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Tuesday, July 5, 2022

Nostalgia for what we left in Algeria

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The last Republicans who fled Spain into exile by ship left Alicante. They did it aboard a British ship that stanbrook, that it was anchored there to transport saffron and oranges, but that, due to the humanitarian decision of its captain, it had loaded thousands of passengers (more than 2,500) who were waiting in the port and who foreboded the impending repression if they stayed in Spain. The voyage of this ship and its symbolic nature made it famous, but people tend to forget the place where these exiles arrived: the port of Mazalquivir in Oran (Algeria). Many remained in Algeria, and the French colonial gendarmerie did not always take it easy; others stayed in the Maghreb country for a few months before seeking a new life in America.

It wasn’t idyllic Algeria, but it was the time when Oran had a solid Spanish community. It was a very Hispanic area that still showed its ancient Spanish past: for almost two centuries until the end of the 18th century Oran was the domain of the Hispanic monarchy and in 1874 was the refuge of hundreds of Murcian insurgents; Let’s remember, Oran was the place where Marcelino Camacho was taken after escaping from the labor camp in Tangier where he was serving a sentence. Even Franco, in his unreal Africanist dream, aspired to conquer Oran in the early 1940s, claiming it exuded Hispanism.

Spanish society in Algeria was then administered between colonial French and Arabic, but Spanish and Catalan rang out on the Algerian streets; In fact, there are recent studies in Algerian Arabic of the late 20th century on Hispanisms such as rag doll, donkey either Young. Some still exist today, although after the Algerian War (1954-1962) this Spanish community practically disappeared and the Hispanic cultural past gradually faded.

The Spanish language was therefore historically a language present in Algeria. It is today because of its two Cervantes Institutes and because it is a common language in the camps of Tindouf, where it is cultivated by the Sahrawi refugees with greater loyalty than the Sahrawis who stayed in their area of ​​origin and are now subjects of Morocco . It was in a different time: Algeria acted as one of the receiving ports for the thousands of Spanish Jews who emigrated due to the expulsion decreed by the Catholic Monarchs in 1492, and for the Arabs who left that same year after the fall of the Nasrid Kingdom Granada preferred to leave the peninsula rather than convert. The fact that there is a spa in Oran called Les Andalouses on the beach of the same name commemorates the departure of the Andalusians and their settlement in Oran.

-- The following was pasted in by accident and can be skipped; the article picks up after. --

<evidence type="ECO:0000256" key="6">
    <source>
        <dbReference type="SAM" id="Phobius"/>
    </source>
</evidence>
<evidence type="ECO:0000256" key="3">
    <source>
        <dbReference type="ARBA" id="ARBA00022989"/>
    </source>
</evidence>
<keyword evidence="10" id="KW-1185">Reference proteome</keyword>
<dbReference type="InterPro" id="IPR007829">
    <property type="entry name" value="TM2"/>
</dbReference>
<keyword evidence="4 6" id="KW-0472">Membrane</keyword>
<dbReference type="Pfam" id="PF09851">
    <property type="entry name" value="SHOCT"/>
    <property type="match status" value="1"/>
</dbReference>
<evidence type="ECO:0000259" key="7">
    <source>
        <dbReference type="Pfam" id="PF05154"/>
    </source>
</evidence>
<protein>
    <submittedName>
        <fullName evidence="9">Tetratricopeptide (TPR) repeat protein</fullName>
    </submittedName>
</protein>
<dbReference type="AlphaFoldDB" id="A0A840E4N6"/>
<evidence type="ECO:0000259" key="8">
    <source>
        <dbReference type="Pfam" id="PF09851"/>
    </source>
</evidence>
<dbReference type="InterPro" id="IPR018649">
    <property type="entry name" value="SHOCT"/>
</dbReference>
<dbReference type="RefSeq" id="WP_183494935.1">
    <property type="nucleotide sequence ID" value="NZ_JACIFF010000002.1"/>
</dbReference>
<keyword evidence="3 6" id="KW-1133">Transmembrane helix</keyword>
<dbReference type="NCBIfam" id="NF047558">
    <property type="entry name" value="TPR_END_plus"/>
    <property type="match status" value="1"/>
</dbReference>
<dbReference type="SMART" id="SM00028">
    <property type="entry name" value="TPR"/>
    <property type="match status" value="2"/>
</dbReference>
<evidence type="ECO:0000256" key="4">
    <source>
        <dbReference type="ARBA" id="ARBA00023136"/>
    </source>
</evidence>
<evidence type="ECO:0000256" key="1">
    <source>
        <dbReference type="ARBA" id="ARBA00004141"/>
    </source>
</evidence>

A conflict such as that which has now arisen between Algeria and Spain is not two-dimensional: the rupture of the Spanish government’s seeming historic balance over Western Sahara is mingled with decades of strained relations between Morocco and Algeria; Also, the instability of Eastern Europe contributes to the strength that Algeria lends through its gas pipelines. Such a complex situation cannot be resolved because Spain and Algeria had common ties in the past, but one can wonder what would have happened if the connection between Spain and Algeria had been better cultivated culturally at the time, when this diversity of Spanish Algerian outside of Spain would have been considered a Spanish dialect and whether this would have been diplomatically beneficial.

With its colonial relationship with France broken, Spain made no effort to bequeath to posterity what would today be a profitable cultural bond. And the fact is that Spain should not have renounced this linguistic continuity: France includes Algeria in its international organization of Francophonie as part of the same linguistic community.

It’s naïve to think that sharing a language avoids conflict (indeed, our relations with Spanish-speaking America are rocky from time to time), but Spanish speakers guarantee at least a first avenue of diplomacy with other nations. We cannot be so stupid as to deny the validity of language in creating sociocultural ties onto which expressions of opinion can be projected.

Of course, to take advantage of this opportunity, it is necessary to define what Spain means in the field of Hispanic heritage: Spain cannot assume the role of the owner of this language, but in any case it must not give up either becoming an international reference around the Spanish-speaking community and leading institutional alliances around them. It is an anachronistic stance to remove the imperialist flag from the language, but it is clumsy to prevent the use of Spanish as a soft power and to neglect the opportunities for influence the language has in societies that speak or have had it as a second language historical relationships relevant to them.

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Source elpais.com

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